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Am J Physiol. 1995 Apr;268(4 Pt 2):H1749-56.

Effect of intracellular and extracellular acidosis on sodium current in ventricular myocytes.

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Department of Medicine, University of Maryland, Baltimore 21201, USA.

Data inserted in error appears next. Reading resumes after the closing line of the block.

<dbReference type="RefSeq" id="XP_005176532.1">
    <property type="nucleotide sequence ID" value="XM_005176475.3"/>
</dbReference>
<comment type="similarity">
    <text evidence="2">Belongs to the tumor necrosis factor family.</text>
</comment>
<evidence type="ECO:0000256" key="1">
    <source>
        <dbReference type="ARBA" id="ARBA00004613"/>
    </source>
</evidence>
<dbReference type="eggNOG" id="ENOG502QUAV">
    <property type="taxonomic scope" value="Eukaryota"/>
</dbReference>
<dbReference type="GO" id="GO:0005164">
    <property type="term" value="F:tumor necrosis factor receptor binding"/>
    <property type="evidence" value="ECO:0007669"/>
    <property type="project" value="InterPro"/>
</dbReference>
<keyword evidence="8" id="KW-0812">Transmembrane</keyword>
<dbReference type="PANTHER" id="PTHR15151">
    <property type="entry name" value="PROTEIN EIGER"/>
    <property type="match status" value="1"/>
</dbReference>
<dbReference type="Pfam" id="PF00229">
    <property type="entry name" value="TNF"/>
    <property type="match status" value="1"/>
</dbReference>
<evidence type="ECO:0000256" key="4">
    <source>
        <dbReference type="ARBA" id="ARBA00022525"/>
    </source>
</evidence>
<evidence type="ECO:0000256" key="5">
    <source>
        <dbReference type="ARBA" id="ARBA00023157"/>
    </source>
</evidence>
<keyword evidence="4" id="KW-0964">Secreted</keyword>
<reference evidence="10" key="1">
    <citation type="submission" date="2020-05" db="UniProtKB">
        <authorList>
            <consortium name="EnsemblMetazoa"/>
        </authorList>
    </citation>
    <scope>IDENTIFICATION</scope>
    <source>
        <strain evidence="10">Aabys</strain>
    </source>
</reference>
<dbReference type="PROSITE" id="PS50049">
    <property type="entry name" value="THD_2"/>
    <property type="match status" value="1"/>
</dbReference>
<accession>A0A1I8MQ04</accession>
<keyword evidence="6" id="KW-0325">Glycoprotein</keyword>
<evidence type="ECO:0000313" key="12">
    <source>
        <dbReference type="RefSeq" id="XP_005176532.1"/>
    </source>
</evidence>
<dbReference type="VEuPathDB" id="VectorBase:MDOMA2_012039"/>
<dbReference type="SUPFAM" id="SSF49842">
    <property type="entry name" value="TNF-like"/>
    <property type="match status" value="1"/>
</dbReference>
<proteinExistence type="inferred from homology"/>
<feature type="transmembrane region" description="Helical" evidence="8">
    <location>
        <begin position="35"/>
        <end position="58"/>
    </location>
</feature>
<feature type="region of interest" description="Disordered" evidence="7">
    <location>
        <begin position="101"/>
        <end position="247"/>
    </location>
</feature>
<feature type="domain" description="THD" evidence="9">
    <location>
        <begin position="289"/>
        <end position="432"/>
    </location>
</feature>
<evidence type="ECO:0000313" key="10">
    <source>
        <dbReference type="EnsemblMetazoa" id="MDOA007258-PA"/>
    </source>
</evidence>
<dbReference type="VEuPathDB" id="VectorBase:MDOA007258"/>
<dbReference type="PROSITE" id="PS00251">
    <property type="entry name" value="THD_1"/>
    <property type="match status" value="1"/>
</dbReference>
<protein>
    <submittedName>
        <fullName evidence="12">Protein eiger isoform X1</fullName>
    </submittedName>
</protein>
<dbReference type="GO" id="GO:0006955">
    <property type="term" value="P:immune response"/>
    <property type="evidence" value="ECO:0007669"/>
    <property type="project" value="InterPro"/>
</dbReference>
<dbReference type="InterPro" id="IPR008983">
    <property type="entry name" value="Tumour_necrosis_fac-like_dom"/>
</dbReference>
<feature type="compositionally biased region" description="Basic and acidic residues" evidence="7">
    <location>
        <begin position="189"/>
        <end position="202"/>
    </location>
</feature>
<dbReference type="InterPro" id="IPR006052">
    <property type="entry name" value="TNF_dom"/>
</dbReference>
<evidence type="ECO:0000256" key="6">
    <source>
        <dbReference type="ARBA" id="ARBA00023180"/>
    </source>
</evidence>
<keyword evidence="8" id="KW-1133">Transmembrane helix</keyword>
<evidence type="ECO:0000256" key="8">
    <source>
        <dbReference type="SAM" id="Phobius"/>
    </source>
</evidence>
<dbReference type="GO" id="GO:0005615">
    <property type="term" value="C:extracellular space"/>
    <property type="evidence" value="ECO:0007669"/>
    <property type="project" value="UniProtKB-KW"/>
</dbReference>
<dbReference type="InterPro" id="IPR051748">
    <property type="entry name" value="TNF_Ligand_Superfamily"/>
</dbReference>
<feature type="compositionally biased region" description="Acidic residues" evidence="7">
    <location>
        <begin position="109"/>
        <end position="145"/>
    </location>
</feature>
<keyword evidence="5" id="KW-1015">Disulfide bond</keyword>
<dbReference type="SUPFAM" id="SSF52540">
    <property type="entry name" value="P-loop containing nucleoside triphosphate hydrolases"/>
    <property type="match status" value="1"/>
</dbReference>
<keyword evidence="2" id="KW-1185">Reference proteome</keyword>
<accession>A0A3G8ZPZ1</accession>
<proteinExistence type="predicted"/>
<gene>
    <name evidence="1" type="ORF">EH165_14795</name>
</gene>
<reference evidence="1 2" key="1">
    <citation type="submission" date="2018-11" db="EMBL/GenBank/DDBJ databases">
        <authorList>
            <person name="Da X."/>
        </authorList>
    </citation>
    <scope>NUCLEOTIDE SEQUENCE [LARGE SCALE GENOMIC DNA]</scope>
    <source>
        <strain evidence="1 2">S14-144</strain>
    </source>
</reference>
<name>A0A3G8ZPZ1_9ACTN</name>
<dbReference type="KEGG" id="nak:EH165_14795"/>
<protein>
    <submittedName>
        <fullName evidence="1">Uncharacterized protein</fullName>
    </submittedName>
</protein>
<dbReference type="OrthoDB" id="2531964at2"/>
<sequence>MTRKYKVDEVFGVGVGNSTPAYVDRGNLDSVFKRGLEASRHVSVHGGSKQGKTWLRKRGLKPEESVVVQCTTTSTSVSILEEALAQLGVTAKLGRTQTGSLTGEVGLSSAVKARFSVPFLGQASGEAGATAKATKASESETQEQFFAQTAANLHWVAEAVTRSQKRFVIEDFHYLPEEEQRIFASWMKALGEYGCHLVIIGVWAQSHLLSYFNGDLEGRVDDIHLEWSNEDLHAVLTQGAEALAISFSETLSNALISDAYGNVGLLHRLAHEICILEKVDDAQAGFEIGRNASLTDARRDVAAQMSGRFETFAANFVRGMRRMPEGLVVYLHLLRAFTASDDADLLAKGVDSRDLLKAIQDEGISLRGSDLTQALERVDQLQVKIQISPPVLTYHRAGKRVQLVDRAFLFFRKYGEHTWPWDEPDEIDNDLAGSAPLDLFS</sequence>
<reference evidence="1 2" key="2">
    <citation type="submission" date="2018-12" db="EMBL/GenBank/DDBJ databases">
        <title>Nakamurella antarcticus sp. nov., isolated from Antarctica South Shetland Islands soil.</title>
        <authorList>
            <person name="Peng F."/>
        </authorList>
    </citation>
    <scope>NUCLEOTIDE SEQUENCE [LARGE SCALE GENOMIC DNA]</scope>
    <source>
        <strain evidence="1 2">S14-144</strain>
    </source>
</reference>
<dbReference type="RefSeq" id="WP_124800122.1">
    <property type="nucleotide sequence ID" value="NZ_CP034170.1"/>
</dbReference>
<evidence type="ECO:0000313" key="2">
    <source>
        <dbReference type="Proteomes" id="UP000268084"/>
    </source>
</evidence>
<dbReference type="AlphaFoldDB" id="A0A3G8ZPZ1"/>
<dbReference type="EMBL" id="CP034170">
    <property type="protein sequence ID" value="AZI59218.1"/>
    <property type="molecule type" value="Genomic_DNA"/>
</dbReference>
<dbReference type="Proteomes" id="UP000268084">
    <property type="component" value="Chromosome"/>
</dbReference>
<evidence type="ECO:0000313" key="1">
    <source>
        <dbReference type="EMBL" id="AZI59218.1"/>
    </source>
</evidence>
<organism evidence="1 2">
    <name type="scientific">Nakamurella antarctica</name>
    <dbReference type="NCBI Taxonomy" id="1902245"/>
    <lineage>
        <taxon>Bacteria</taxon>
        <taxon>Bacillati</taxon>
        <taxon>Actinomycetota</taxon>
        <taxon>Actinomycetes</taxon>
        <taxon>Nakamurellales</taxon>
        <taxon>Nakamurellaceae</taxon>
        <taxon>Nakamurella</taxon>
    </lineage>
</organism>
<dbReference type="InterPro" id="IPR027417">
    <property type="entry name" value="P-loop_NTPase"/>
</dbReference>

Conduction slowing is an essential element in the generation of ischemic ventricular arrhythmias and is determined in part by the inward Na+ current (INa). Because intracellular acidosis is an early consequence of ischemia, we hypothesized that lowering intracellular pH (pHi) would reduce or kinetically modulate INa and thus affect cardiac conduction. To test this hypothesis, the whole cell patch-clamp method was used to measure INa in neonatal rat ventricular myocytes exposed to varying extracellular pH (pHo 6.4-7.4), while perfusing the cells with acidic solutions (pHi 6.2-7.2). With simultaneous acidification of pHo and pHi there was a progressive increase in time to peak current, a 31% decrease in peak INa (298 +/- 18 to 206 +/- 16 pA/pF), and a complex slowing of inactivation kinetics. At the most extreme levels of acidification, there was a 5-mV hyperpolarizing shift in steady-state inactivation and a 6-mV depolarizing shift in activation. Independent changes of pHo and pHi indicate that the reduction of peak INa is a function of pHo. However, steady-state inactivation is modulated by pHi. The time course of activation and inactivation appears to depend on both pHo and pHi. We conclude that both intracellular and extracellular acidosis are significant but distinct modulators of INa amplitude and kinetics in cardiac myocytes.

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